Overview: The Fair Labor Standards Act (FLSA) was enacted in 1938, during the depths of the Great Depression. Its goal was to lift the nation back into prosperity by spreading the workload among more workers, thereby alleviating unemployment, and by giving consumers more spending money, thereby spurring the economy.
To accomplish those goals, the law established two main requirements for employers:
Although the Great Depression has passed, the law continues to challenge employers. Few employers set out to deliberately violate FLSA regulations. Rather, most violations are the result of common mistakes, such as:
Employers also often get tripped up by variations between the FLSA regulations and state wage and hour laws. Sometimes the differences can be subtle; other times, they can be significant. But whatever the difference, employers must always comply with whichever law is more favorable to the employee.
Trends: The chances of getting away with noncompliance seem to get increasingly slim with every passing year.
Thousands of lawsuits are filed under the FLSA every year, more than any other federal employment law other than the Employee Retirement Income Security Act (ERISA). At the same time, the U.S. Department of Labor continues to enforce the FLSA regulations aggressively.
The potential liability for noncompliance can be costly, including back wages, attorney fees and civil penalties.
These damages are often multiplied by hundreds or even thousands of employees, since it is relatively easy for large groups of employees to file collective actions under the FLSA. This results in settlements or verdicts that can easily add up to millions of dollars for larger employers.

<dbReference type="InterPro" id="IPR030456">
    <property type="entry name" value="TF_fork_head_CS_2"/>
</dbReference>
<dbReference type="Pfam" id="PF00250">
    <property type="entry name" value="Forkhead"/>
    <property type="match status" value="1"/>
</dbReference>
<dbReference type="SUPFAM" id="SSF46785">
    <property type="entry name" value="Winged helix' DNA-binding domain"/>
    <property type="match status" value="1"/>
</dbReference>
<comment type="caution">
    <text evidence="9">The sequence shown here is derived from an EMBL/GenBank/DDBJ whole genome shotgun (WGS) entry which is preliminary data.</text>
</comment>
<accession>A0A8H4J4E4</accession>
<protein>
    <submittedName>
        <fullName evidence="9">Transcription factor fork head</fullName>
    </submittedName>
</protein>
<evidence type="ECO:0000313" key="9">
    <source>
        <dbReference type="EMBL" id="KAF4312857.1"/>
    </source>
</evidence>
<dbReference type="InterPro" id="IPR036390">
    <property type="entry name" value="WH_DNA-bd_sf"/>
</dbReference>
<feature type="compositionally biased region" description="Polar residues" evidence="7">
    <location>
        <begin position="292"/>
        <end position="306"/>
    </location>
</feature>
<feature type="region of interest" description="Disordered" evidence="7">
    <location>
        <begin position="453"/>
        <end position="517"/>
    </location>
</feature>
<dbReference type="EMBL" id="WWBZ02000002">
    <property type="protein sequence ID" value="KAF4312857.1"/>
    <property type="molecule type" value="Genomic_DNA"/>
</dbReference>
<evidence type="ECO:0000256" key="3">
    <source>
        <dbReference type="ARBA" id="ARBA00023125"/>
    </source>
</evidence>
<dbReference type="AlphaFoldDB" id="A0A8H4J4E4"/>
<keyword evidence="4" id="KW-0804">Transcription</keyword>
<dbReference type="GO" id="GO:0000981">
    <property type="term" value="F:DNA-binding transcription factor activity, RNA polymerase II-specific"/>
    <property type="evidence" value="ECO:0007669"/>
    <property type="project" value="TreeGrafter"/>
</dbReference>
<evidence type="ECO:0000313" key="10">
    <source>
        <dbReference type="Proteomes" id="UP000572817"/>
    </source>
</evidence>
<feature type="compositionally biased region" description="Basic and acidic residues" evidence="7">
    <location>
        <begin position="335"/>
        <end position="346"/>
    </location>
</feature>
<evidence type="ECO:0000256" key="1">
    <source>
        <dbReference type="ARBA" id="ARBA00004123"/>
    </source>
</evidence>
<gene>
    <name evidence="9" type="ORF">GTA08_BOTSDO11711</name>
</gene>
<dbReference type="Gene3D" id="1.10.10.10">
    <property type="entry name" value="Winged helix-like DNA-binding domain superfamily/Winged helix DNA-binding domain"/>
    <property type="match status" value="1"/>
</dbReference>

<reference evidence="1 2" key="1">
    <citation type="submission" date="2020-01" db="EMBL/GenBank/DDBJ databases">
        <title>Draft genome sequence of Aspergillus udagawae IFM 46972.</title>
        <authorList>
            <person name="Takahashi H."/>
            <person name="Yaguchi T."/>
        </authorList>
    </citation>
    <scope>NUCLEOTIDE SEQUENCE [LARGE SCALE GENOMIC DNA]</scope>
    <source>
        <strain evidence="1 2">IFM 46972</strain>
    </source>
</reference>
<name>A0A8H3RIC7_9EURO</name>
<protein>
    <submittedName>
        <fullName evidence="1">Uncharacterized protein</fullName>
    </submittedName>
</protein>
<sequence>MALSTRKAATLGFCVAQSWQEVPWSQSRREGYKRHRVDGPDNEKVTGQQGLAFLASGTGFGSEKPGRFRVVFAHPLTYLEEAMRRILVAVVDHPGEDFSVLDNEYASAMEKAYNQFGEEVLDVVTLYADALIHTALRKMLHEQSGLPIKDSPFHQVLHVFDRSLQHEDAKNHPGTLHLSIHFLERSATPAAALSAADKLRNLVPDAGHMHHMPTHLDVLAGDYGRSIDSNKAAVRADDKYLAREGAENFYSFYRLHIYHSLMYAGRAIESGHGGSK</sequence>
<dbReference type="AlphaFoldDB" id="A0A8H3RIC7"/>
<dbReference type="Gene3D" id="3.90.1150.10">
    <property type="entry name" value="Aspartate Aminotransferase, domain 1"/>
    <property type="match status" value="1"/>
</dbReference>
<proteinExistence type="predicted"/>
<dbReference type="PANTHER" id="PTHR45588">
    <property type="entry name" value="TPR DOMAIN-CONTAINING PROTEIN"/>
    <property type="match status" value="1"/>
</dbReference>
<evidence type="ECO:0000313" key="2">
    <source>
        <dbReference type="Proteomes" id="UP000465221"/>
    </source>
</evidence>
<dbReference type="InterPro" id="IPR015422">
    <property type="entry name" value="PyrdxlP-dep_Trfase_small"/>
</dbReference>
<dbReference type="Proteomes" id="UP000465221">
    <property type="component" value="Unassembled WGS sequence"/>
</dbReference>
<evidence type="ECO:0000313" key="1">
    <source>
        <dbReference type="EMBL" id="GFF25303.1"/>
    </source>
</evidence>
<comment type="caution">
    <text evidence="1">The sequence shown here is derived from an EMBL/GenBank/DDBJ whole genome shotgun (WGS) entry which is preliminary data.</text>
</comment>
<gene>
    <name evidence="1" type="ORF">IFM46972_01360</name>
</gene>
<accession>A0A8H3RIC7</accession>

Author: Michael Cardman, Legal Editor
Joint enforcement actions taken by the U.S. Department of Labor's Wage and Hour Division (WHD) in cooperation with state labor agencies continue to bear fruit.
Employees of the uniform services provider had alleged that the company's policy of rounding their punch-in and punch-out times to the nearest 15 minutes, combined with its strict attendance policy in which employees are disciplined for punching in more than five minutes late, resulted in employees being underpaid by 30 to 40 minutes per pay period.
As mandated by the Tennessee Department of Labor and Workforce Development, every employer covered by the Tennessee Wage Regulation Act and Tennessee Child Labor Act must post the Tennessee Wage Regulation Act and Child Labor Act poster.
In-depth review of the spectrum of New York employment law requirements HR must follow with respect to minimum wage.
As mandated by the Rhode Island Department of Labor and Training, all employers covered by the Rhode Island Child Labor Laws must post the Rhode Island Child Labor Laws poster.
In-depth review of the spectrum of Missouri employment law requirements HR must follow with respect to minimum wage.
As mandated by the Department of Labor and Industry, every Pennsylvania business governed by the Child Labor Law must post the Pennsylvania Hours of Work for Minors Under Eighteen poster.
As mandated by the Pennsylvania Department of Labor and Industry, employers of minors must post the Pennsylvania Abstract of the Child Labor Act Hours Provisions poster.
In-depth review of the spectrum of Nevada employment law requirements HR must follow with respect to minimum wage.
In-depth review of the spectrum of Minnesota employment law requirements HR must follow with respect to Minimum Wage.
HR guidance on complying with the Fair Labor Standards Act (FLSA). Support on following all the complex FLSA regulations and standards.